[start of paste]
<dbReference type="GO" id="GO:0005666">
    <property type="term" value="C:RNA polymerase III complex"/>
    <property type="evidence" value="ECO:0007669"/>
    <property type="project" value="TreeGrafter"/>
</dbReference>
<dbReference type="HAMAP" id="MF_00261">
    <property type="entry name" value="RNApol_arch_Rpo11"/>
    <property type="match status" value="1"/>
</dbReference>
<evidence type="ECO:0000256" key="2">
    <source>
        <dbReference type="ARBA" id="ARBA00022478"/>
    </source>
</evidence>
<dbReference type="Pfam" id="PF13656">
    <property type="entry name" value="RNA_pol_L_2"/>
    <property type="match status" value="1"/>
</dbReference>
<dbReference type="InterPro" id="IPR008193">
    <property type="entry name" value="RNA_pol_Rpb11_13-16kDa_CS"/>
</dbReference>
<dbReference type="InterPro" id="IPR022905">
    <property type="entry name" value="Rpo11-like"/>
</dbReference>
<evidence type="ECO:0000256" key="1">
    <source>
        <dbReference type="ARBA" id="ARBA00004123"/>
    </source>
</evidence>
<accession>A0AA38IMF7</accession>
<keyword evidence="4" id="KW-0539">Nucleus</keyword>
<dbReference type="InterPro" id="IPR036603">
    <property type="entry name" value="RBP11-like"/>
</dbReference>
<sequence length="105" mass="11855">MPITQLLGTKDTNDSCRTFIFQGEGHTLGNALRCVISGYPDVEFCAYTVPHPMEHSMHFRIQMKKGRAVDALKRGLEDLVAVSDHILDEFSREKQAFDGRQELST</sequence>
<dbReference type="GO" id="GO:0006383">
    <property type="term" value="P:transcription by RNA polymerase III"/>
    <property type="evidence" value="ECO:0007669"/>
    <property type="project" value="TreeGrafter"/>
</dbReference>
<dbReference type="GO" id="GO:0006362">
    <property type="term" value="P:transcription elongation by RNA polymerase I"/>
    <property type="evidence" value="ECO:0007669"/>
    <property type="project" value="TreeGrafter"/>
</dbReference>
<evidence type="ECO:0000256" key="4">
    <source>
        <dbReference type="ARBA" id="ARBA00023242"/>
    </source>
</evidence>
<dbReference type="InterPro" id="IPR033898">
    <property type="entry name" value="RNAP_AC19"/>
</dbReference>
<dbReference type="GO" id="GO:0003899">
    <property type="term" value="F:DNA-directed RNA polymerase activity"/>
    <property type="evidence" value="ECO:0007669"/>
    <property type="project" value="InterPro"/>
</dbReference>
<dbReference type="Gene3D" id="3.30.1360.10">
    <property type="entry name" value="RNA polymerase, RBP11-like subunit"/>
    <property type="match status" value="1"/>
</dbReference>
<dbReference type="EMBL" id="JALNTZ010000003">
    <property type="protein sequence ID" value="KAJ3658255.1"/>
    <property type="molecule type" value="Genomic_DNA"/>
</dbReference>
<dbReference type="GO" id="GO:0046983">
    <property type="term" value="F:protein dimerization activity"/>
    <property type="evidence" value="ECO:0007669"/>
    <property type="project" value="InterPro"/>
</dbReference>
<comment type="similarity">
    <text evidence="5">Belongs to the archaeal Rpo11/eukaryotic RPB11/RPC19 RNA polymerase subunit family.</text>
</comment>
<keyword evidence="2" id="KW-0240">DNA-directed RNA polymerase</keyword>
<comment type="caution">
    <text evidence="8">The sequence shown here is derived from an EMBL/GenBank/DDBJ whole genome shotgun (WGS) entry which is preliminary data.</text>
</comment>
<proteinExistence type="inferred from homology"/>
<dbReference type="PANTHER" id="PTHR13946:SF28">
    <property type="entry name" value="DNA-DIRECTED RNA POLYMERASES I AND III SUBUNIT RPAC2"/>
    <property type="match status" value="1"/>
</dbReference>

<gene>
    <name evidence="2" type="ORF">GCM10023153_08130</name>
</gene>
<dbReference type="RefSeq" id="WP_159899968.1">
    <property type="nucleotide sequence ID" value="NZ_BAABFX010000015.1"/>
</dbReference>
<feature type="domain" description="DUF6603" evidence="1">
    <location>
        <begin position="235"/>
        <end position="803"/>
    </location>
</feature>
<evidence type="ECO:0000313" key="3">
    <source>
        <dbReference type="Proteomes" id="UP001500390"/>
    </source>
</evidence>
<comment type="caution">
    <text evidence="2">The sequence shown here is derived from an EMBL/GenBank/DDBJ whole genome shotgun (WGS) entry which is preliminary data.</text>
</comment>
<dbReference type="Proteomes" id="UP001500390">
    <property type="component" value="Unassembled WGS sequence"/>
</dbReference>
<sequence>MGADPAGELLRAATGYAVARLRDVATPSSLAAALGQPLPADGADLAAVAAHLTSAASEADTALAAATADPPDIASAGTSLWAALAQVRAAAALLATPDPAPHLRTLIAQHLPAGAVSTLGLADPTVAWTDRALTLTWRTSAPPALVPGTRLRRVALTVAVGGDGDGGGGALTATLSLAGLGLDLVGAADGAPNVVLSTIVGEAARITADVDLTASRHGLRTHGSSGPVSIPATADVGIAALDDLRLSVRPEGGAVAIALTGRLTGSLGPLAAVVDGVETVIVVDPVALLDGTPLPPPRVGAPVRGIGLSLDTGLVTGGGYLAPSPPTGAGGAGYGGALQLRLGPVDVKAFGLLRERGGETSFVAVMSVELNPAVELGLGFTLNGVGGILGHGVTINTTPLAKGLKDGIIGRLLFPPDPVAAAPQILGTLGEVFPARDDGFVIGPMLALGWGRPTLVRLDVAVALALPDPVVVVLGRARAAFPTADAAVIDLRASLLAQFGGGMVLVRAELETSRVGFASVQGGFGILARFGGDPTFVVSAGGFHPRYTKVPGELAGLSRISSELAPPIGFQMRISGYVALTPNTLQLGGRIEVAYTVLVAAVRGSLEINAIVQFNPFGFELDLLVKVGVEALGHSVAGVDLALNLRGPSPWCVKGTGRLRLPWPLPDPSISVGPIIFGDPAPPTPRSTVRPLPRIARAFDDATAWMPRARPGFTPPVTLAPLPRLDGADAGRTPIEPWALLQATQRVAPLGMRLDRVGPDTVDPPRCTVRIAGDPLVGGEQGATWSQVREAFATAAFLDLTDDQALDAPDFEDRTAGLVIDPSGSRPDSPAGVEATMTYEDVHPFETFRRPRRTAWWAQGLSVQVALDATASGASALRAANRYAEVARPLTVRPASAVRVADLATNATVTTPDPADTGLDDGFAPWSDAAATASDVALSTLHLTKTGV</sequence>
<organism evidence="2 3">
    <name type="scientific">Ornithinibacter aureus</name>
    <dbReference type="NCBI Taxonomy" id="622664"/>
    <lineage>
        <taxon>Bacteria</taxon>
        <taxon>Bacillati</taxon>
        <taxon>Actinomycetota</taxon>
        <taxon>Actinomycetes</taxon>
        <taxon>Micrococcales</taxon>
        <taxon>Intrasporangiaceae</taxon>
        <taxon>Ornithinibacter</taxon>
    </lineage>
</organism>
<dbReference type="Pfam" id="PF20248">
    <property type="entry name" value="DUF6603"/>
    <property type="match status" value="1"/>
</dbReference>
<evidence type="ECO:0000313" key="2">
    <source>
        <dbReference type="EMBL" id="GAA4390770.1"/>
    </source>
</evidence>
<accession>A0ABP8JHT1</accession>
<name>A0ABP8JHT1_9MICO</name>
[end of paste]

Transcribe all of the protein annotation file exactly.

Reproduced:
<dbReference type="GO" id="GO:0005666">
    <property type="term" value="C:RNA polymerase III complex"/>
    <property type="evidence" value="ECO:0007669"/>
    <property type="project" value="TreeGrafter"/>
</dbReference>
<dbReference type="HAMAP" id="MF_00261">
    <property type="entry name" value="RNApol_arch_Rpo11"/>
    <property type="match status" value="1"/>
</dbReference>
<evidence type="ECO:0000256" key="2">
    <source>
        <dbReference type="ARBA" id="ARBA00022478"/>
    </source>
</evidence>
<dbReference type="Pfam" id="PF13656">
    <property type="entry name" value="RNA_pol_L_2"/>
    <property type="match status" value="1"/>
</dbReference>
<dbReference type="InterPro" id="IPR008193">
    <property type="entry name" value="RNA_pol_Rpb11_13-16kDa_CS"/>
</dbReference>
<dbReference type="InterPro" id="IPR022905">
    <property type="entry name" value="Rpo11-like"/>
</dbReference>
<evidence type="ECO:0000256" key="1">
    <source>
        <dbReference type="ARBA" id="ARBA00004123"/>
    </source>
</evidence>
<accession>A0AA38IMF7</accession>
<keyword evidence="4" id="KW-0539">Nucleus</keyword>
<dbReference type="InterPro" id="IPR036603">
    <property type="entry name" value="RBP11-like"/>
</dbReference>
<sequence length="105" mass="11855">MPITQLLGTKDTNDSCRTFIFQGEGHTLGNALRCVISGYPDVEFCAYTVPHPMEHSMHFRIQMKKGRAVDALKRGLEDLVAVSDHILDEFSREKQAFDGRQELST</sequence>
<dbReference type="GO" id="GO:0006383">
    <property type="term" value="P:transcription by RNA polymerase III"/>
    <property type="evidence" value="ECO:0007669"/>
    <property type="project" value="TreeGrafter"/>
</dbReference>
<dbReference type="GO" id="GO:0006362">
    <property type="term" value="P:transcription elongation by RNA polymerase I"/>
    <property type="evidence" value="ECO:0007669"/>
    <property type="project" value="TreeGrafter"/>
</dbReference>
<evidence type="ECO:0000256" key="4">
    <source>
        <dbReference type="ARBA" id="ARBA00023242"/>
    </source>
</evidence>
<dbReference type="InterPro" id="IPR033898">
    <property type="entry name" value="RNAP_AC19"/>
</dbReference>
<dbReference type="GO" id="GO:0003899">
    <property type="term" value="F:DNA-directed RNA polymerase activity"/>
    <property type="evidence" value="ECO:0007669"/>
    <property type="project" value="InterPro"/>
</dbReference>
<dbReference type="Gene3D" id="3.30.1360.10">
    <property type="entry name" value="RNA polymerase, RBP11-like subunit"/>
    <property type="match status" value="1"/>
</dbReference>
<dbReference type="EMBL" id="JALNTZ010000003">
    <property type="protein sequence ID" value="KAJ3658255.1"/>
    <property type="molecule type" value="Genomic_DNA"/>
</dbReference>
<dbReference type="GO" id="GO:0046983">
    <property type="term" value="F:protein dimerization activity"/>
    <property type="evidence" value="ECO:0007669"/>
    <property type="project" value="InterPro"/>
</dbReference>
<comment type="similarity">
    <text evidence="5">Belongs to the archaeal Rpo11/eukaryotic RPB11/RPC19 RNA polymerase subunit family.</text>
</comment>
<keyword evidence="2" id="KW-0240">DNA-directed RNA polymerase</keyword>
<comment type="caution">
    <text evidence="8">The sequence shown here is derived from an EMBL/GenBank/DDBJ whole genome shotgun (WGS) entry which is preliminary data.</text>
</comment>
<proteinExistence type="inferred from homology"/>
<dbReference type="PANTHER" id="PTHR13946:SF28">
    <property type="entry name" value="DNA-DIRECTED RNA POLYMERASES I AND III SUBUNIT RPAC2"/>
    <property type="match status" value="1"/>
</dbReference>

<gene>
    <name evidence="2" type="ORF">GCM10023153_08130</name>
</gene>
<dbReference type="RefSeq" id="WP_159899968.1">
    <property type="nucleotide sequence ID" value="NZ_BAABFX010000015.1"/>
</dbReference>
<feature type="domain" description="DUF6603" evidence="1">
    <location>
        <begin position="235"/>
        <end position="803"/>
    </location>
</feature>
<evidence type="ECO:0000313" key="3">
    <source>
        <dbReference type="Proteomes" id="UP001500390"/>
    </source>
</evidence>
<comment type="caution">
    <text evidence="2">The sequence shown here is derived from an EMBL/GenBank/DDBJ whole genome shotgun (WGS) entry which is preliminary data.</text>
</comment>
<dbReference type="Proteomes" id="UP001500390">
    <property type="component" value="Unassembled WGS sequence"/>
</dbReference>
<sequence>MGADPAGELLRAATGYAVARLRDVATPSSLAAALGQPLPADGADLAAVAAHLTSAASEADTALAAATADPPDIASAGTSLWAALAQVRAAAALLATPDPAPHLRTLIAQHLPAGAVSTLGLADPTVAWTDRALTLTWRTSAPPALVPGTRLRRVALTVAVGGDGDGGGGALTATLSLAGLGLDLVGAADGAPNVVLSTIVGEAARITADVDLTASRHGLRTHGSSGPVSIPATADVGIAALDDLRLSVRPEGGAVAIALTGRLTGSLGPLAAVVDGVETVIVVDPVALLDGTPLPPPRVGAPVRGIGLSLDTGLVTGGGYLAPSPPTGAGGAGYGGALQLRLGPVDVKAFGLLRERGGETSFVAVMSVELNPAVELGLGFTLNGVGGILGHGVTINTTPLAKGLKDGIIGRLLFPPDPVAAAPQILGTLGEVFPARDDGFVIGPMLALGWGRPTLVRLDVAVALALPDPVVVVLGRARAAFPTADAAVIDLRASLLAQFGGGMVLVRAELETSRVGFASVQGGFGILARFGGDPTFVVSAGGFHPRYTKVPGELAGLSRISSELAPPIGFQMRISGYVALTPNTLQLGGRIEVAYTVLVAAVRGSLEINAIVQFNPFGFELDLLVKVGVEALGHSVAGVDLALNLRGPSPWCVKGTGRLRLPWPLPDPSISVGPIIFGDPAPPTPRSTVRPLPRIARAFDDATAWMPRARPGFTPPVTLAPLPRLDGADAGRTPIEPWALLQATQRVAPLGMRLDRVGPDTVDPPRCTVRIAGDPLVGGEQGATWSQVREAFATAAFLDLTDDQALDAPDFEDRTAGLVIDPSGSRPDSPAGVEATMTYEDVHPFETFRRPRRTAWWAQGLSVQVALDATASGASALRAANRYAEVARPLTVRPASAVRVADLATNATVTTPDPADTGLDDGFAPWSDAAATASDVALSTLHLTKTGV</sequence>
<organism evidence="2 3">
    <name type="scientific">Ornithinibacter aureus</name>
    <dbReference type="NCBI Taxonomy" id="622664"/>
    <lineage>
        <taxon>Bacteria</taxon>
        <taxon>Bacillati</taxon>
        <taxon>Actinomycetota</taxon>
        <taxon>Actinomycetes</taxon>
        <taxon>Micrococcales</taxon>
        <taxon>Intrasporangiaceae</taxon>
        <taxon>Ornithinibacter</taxon>
    </lineage>
</organism>
<dbReference type="Pfam" id="PF20248">
    <property type="entry name" value="DUF6603"/>
    <property type="match status" value="1"/>
</dbReference>
<evidence type="ECO:0000313" key="2">
    <source>
        <dbReference type="EMBL" id="GAA4390770.1"/>
    </source>
</evidence>
<accession>A0ABP8JHT1</accession>
<name>A0ABP8JHT1_9MICO</name>